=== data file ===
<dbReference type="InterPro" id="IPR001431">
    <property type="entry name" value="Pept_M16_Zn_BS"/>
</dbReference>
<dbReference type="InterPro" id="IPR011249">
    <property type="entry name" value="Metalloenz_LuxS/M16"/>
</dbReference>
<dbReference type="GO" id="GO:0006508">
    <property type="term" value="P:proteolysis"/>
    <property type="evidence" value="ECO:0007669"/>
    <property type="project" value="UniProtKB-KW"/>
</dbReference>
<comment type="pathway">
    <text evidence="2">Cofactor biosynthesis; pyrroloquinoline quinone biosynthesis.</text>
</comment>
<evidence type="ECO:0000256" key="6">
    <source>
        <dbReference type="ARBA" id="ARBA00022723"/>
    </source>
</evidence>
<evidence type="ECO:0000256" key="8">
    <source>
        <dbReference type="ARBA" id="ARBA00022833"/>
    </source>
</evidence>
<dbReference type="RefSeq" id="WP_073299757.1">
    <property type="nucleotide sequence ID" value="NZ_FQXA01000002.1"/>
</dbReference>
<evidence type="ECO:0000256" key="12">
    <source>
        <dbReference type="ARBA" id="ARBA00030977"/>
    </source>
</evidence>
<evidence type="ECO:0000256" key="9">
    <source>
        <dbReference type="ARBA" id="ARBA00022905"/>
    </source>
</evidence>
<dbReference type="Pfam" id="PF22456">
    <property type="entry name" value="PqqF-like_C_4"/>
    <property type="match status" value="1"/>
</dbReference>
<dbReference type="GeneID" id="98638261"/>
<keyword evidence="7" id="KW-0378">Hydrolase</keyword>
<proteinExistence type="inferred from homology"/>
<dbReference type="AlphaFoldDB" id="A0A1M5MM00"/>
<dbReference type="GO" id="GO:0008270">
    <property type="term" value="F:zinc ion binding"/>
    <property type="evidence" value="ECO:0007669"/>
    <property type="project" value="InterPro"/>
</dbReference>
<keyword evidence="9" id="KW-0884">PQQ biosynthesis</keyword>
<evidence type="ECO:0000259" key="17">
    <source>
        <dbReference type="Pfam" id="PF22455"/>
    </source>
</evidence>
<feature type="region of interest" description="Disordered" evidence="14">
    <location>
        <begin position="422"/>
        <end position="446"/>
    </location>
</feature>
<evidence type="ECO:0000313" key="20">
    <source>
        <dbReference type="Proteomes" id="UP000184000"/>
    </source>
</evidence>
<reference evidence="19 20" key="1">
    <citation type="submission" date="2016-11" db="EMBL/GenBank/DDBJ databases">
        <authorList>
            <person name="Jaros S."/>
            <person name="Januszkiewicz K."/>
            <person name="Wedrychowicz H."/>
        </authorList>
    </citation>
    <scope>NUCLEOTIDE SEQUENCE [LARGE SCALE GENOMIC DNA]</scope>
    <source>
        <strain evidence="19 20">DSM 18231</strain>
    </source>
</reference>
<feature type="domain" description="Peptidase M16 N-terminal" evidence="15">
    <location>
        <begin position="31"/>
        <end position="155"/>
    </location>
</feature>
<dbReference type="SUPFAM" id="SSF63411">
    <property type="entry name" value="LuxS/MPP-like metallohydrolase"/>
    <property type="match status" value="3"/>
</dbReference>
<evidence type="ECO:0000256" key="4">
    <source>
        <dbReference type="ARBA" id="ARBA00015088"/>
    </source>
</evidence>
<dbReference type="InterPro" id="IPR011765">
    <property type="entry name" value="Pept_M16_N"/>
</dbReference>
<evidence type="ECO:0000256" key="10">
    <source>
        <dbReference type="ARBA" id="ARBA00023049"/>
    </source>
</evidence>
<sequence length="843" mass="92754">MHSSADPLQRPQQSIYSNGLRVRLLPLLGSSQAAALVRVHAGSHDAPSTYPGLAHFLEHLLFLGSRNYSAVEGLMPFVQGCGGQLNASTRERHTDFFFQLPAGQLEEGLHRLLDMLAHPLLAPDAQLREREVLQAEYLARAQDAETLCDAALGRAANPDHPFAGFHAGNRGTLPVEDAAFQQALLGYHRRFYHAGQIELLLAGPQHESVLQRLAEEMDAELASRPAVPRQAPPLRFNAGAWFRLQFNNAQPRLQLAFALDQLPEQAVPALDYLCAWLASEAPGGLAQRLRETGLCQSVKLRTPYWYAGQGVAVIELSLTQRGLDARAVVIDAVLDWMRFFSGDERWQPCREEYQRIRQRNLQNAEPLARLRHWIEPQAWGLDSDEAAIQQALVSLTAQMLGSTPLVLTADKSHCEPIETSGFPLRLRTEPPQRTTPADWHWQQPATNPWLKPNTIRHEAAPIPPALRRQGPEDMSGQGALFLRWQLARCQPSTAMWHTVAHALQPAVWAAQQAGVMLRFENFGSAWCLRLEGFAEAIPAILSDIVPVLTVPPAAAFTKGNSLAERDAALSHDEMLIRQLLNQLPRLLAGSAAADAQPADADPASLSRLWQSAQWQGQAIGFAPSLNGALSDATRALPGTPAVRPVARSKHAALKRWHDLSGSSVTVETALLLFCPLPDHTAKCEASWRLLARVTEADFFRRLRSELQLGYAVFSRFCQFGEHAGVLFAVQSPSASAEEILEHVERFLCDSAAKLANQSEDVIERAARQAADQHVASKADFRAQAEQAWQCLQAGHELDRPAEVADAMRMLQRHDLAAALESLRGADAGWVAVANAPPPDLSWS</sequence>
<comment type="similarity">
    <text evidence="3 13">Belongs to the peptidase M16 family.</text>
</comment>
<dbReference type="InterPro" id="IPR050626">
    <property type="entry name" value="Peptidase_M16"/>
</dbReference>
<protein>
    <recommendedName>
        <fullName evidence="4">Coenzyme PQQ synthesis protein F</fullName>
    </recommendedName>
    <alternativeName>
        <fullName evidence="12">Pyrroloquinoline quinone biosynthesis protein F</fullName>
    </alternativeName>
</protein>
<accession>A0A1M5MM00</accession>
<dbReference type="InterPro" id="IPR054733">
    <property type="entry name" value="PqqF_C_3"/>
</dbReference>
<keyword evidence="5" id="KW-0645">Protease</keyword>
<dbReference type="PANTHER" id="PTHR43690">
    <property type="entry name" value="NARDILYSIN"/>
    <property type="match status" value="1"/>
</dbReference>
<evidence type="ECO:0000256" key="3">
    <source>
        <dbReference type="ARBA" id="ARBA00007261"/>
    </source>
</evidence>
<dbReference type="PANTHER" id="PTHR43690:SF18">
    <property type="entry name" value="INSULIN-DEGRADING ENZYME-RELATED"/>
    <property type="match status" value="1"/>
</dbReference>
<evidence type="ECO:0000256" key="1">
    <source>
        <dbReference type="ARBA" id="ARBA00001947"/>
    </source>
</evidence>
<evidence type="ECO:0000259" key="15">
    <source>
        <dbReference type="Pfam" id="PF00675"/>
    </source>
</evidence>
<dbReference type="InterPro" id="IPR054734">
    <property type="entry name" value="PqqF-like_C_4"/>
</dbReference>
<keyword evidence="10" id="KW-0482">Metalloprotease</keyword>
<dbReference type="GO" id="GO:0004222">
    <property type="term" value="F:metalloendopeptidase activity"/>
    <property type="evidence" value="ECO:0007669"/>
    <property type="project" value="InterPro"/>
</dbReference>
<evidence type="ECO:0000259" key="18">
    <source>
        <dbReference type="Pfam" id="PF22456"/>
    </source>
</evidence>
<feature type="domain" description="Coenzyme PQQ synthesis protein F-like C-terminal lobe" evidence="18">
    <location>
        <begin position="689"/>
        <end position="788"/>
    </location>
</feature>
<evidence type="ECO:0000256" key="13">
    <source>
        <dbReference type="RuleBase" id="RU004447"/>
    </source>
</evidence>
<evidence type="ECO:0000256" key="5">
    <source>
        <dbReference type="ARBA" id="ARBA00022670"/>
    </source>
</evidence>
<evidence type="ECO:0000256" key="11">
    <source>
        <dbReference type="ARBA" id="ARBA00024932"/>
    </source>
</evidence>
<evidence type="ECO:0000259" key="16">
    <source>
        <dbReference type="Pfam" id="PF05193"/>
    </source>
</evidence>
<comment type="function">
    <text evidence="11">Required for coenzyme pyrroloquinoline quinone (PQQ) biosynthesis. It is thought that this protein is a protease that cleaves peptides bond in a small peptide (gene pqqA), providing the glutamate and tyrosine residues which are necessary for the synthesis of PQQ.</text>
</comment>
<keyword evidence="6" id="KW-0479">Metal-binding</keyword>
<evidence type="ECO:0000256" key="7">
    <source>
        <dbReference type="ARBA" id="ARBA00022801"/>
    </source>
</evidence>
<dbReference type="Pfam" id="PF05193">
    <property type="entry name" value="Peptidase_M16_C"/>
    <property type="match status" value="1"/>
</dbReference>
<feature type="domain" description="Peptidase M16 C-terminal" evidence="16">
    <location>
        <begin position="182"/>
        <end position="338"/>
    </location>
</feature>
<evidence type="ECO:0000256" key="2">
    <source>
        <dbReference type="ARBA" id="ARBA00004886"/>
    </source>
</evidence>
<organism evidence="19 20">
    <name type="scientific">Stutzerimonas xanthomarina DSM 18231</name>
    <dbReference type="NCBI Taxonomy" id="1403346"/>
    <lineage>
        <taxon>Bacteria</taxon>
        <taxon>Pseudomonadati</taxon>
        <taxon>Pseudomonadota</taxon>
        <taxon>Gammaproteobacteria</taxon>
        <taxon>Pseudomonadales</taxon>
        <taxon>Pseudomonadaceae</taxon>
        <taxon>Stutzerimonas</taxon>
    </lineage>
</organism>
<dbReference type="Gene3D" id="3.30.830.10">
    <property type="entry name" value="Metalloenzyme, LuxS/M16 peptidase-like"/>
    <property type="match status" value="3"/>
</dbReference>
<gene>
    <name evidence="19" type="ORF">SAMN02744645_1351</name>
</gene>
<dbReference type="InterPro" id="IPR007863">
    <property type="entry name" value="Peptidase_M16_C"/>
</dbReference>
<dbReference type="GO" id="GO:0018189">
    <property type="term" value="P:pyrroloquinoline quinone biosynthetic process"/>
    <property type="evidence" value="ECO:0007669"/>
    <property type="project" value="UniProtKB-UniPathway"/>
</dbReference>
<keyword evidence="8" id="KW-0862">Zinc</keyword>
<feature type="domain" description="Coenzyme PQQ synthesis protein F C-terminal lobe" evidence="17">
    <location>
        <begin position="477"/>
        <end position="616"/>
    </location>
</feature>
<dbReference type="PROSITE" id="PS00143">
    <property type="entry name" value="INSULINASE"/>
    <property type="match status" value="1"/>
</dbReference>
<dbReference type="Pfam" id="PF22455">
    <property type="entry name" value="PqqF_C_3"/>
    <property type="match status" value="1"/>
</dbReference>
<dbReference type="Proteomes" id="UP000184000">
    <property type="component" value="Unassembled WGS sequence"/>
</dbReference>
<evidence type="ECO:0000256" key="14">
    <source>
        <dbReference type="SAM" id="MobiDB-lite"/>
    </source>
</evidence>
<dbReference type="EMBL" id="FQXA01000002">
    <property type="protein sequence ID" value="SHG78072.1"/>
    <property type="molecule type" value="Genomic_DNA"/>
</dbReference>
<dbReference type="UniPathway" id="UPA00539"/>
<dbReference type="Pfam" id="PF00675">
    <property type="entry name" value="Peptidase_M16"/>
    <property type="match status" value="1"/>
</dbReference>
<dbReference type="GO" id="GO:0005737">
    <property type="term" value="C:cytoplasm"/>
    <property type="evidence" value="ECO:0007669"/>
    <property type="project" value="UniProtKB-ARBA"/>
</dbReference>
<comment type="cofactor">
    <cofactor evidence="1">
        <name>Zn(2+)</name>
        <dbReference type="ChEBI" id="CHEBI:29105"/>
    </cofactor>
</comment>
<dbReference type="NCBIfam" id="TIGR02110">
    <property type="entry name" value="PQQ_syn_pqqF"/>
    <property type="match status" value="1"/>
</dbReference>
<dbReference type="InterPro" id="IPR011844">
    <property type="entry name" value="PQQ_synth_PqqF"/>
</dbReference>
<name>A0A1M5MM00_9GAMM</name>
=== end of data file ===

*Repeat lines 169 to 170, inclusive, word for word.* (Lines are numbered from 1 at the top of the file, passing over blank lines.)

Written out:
        <dbReference type="RuleBase" id="RU004447"/>
    </source>